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Sunday, April 26, 2009

U.S. Consulate Meeting

U.S. CONSULATE GENERAL CALLS MEETING IN SAN CARLOS
By Lynn Prince

New U.S. Consulate General to the American Consulate in Hermosillo, John Breidenstine, made his first visit to San Carlos on February 20 to give an overview of U.S./Mexican relations and the current situation in Sonora.

A large crowd of over 200 people packed La Palapa restaurant to field questions to Breidenstine and his staff. Top on the list of questions was “just how safe is Sonora with the current drug problems at the border?” Breidenstine responded, along with Security Officer Gerry Mahoney, that infighting between the drug cartels exists at the border towns, but that travel back and forth to the States and San Carlos is safe on Highway 15. He quipped that the shoulder on the road causes more problems as a danger than the drug situation. He did caution that because of the dangerous shoulder on Highway 15 it was best not to travel at night and don’t drive at high speeds. Other tips: 1) use the cuota roads as they are policed by the Federal Police 2) don’t cross the border at Naco and Douglas as they are high-traffic areas for drug smuggling 3) use the buddy system—let a friend know when you are leaving and arriving to your destination. If they don’t receive a phone call from you when you reach your destination, then they contact authorities. Breidenstine went onto remark that San Carlos is considered one of the safest cities in all of Mexico. The latest TRAVEL ALERT issued by the U.S. Department of State, as of February 20, 2009, can be read on the Consulate's website.

Other questions included:

Dual Nationality – you can now obtain Mexican citizenship without losing United States citizenship. Some of the positives are that it allows foreigners to take part in the voting process in Mexico and work to establish good government. One can also do away with the yearly bank trust fees on properties, if a Mexican citizen.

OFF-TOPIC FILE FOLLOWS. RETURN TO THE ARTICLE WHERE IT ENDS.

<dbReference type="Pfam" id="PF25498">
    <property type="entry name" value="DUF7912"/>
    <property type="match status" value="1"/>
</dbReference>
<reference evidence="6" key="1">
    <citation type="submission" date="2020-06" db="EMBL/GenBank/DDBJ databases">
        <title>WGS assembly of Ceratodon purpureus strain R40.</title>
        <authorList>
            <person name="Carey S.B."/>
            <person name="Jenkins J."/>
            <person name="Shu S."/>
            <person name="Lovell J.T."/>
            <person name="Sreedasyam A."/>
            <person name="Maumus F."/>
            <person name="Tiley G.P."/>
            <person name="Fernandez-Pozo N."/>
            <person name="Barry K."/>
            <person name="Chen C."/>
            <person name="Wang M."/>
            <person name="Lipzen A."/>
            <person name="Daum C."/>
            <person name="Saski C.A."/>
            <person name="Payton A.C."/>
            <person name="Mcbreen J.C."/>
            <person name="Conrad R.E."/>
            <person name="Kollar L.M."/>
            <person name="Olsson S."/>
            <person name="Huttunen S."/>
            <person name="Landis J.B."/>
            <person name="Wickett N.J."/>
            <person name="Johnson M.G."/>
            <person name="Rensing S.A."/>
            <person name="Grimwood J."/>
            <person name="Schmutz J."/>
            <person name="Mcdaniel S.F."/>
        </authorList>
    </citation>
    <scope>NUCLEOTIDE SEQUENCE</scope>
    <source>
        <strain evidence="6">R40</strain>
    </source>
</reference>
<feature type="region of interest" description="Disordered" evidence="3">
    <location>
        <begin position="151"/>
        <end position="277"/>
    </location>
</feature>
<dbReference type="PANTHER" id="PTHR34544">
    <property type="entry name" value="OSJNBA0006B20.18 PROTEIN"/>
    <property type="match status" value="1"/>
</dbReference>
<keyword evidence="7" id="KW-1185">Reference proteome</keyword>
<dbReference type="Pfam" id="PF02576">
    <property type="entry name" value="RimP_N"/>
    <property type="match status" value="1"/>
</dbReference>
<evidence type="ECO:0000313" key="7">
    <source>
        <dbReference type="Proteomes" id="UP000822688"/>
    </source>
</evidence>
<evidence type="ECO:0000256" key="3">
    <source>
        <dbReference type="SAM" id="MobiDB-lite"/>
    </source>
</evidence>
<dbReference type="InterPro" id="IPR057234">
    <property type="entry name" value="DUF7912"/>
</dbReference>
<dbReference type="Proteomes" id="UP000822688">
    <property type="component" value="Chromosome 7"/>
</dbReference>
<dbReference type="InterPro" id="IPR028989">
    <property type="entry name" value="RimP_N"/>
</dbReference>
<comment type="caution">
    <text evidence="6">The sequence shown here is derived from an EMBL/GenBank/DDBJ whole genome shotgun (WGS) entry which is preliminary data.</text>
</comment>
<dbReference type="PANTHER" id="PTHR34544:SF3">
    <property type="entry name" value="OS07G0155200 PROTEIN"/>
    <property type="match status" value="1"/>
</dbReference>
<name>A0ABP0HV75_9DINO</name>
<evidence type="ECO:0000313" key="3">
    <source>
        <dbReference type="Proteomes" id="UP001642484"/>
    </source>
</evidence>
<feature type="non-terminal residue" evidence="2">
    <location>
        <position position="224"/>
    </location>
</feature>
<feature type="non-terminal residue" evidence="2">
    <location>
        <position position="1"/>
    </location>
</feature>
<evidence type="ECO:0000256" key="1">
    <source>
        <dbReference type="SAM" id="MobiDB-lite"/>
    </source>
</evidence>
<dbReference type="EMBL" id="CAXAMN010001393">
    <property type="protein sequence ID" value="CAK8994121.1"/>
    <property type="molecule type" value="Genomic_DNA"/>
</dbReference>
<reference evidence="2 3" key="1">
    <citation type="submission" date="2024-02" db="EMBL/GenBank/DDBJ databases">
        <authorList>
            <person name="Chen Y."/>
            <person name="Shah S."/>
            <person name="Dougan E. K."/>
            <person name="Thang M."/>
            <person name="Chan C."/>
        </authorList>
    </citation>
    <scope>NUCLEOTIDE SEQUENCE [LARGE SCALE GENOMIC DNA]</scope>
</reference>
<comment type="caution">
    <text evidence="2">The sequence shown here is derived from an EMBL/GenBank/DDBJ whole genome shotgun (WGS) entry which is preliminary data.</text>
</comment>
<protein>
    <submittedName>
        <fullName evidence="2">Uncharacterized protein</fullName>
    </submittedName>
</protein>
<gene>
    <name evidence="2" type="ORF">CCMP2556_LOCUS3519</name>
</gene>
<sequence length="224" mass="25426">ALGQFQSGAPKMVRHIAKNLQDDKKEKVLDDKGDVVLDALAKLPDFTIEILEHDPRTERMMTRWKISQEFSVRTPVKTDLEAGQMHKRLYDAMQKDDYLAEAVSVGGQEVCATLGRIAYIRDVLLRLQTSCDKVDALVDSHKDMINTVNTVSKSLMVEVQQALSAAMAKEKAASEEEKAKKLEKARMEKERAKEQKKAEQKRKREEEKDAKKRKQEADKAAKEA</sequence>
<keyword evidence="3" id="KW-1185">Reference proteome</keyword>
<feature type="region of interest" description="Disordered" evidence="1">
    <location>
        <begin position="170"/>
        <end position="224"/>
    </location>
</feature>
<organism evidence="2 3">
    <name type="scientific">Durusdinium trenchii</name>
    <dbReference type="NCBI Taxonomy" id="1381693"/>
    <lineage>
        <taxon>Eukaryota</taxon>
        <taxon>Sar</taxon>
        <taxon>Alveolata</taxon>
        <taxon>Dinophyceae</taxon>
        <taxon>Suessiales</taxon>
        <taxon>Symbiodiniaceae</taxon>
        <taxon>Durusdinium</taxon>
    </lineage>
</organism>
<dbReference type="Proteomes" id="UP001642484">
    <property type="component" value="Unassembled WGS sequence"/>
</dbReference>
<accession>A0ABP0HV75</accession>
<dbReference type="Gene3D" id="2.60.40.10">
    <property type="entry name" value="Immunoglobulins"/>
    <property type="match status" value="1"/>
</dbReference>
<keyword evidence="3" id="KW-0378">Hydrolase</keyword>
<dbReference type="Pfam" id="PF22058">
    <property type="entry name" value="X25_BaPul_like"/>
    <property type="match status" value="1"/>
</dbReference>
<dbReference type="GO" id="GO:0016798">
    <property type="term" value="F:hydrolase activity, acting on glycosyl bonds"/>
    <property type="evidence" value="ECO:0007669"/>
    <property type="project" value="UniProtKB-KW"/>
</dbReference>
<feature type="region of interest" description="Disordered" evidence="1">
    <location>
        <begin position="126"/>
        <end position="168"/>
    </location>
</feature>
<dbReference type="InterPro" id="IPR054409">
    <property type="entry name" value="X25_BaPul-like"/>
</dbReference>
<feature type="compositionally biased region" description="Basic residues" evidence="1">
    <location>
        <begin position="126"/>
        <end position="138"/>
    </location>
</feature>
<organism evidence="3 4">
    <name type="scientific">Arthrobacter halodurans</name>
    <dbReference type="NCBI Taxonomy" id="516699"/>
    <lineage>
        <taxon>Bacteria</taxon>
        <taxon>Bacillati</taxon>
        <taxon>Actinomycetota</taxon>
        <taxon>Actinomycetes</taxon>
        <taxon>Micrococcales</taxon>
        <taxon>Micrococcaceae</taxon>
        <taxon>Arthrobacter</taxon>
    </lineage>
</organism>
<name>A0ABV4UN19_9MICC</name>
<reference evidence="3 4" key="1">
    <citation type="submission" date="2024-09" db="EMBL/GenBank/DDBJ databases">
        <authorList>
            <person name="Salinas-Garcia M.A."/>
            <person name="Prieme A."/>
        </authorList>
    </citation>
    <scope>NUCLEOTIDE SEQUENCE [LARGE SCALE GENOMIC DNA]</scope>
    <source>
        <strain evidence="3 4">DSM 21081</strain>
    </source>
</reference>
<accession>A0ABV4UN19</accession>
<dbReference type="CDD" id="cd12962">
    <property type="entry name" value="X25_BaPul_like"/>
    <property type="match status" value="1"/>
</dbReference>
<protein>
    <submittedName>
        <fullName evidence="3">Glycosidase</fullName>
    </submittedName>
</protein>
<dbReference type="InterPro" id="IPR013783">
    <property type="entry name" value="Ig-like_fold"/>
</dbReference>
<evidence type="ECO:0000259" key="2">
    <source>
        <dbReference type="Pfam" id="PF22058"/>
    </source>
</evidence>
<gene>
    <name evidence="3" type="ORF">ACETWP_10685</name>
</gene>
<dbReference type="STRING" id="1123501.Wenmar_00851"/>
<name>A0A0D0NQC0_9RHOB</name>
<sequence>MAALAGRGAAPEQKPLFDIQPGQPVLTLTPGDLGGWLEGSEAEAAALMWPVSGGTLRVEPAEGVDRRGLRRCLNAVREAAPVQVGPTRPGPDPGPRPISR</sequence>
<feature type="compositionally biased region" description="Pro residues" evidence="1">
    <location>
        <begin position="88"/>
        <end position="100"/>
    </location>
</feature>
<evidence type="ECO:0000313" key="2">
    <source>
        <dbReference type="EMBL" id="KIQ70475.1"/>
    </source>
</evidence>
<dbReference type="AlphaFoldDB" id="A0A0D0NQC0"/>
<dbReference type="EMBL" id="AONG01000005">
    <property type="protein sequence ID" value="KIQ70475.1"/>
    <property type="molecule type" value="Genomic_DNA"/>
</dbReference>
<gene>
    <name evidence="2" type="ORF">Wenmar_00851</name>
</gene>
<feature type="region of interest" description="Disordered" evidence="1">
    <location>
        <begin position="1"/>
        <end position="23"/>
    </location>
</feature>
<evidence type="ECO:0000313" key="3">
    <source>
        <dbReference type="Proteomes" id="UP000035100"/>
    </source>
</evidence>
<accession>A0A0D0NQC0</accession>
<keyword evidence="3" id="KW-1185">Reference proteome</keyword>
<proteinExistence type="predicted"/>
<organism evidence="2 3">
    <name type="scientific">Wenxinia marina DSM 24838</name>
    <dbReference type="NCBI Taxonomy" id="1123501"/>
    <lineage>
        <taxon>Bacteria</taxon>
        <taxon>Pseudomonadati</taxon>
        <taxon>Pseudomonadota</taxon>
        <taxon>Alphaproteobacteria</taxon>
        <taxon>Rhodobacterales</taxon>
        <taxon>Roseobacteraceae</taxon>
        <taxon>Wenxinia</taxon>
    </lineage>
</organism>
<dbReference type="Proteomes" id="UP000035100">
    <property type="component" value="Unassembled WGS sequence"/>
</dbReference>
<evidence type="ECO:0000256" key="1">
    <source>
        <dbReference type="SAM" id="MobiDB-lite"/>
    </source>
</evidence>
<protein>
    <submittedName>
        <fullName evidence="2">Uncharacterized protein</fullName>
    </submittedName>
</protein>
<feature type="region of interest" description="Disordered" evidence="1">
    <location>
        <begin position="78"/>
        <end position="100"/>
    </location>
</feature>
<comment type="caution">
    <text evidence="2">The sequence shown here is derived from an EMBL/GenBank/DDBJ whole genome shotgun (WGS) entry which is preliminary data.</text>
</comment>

Century Program – if you go back and forth across the border a great deal during the year, some of the long waits can be frustrating. So, a special lane has been created at the border where it takes only about 15 minutes to get through. After an application process and car inspection, a card is issued that is good for five years, which allows you to just zip through the border.

Long border waits can be eliminated by traveling on a weekday and very early in the morning. Also avoid Easter and Christmas holidays.

Residents of San Carlos were also encouraged to make several photocopies of their Passport, Drivers License, FM3 documents, etc., and keep them in a safe place in case of theft.

Military Stops – Consulate staff member, Charlene Robison, related how some residents have been detained at military stops and escorted to a Secondary Room with no windows while their cars were searched. She instructed that you need to remain calm, be nice and cooperate with the police and do not challenge their authority. All incidents reported came out just fine. The police are just doing their jobs.

Reminder – Americans and foreigners are subject to all Mexican laws. That means that you MUST have your Visa or FM3 stamped when leaving the country and when entering Mexico in compliance with immigration laws in the State of Sonora. Passports can be renewed at the American Consulate in Hermosillo for local residents.

Sonora Office of Tourism has set up a special number for tourists to report emergencies, register complaints and make other inquiries. That number is 01-800-716-2555.

Other topics of conversation were Hands Across the Border, an exchange program where U.S. and Mexican youth visit and learn what life is all about in the adjacent land.

Breidenstine also commented that he believes that having the former governor of Arizona, Janet Napolitano, as Head of Homeland Security with the new administration will be a plus for Mexico and the U.S. in their fight against crime.

If local San Carlos or Guaymas residents have any questions regarding issues, Wardens have been assigned in San Carlos that act as representatives for the American Consulate. They are Kim Mac Donald, Veronica Mooney, and Heidi and Grant Grossman.

Visit the American Consulates website at www.hermosillo.usconsulate.gov
Telephone: (622) 289-3500
Location: Monterrey #141 Rosales Street and Galeana Col. Esqueda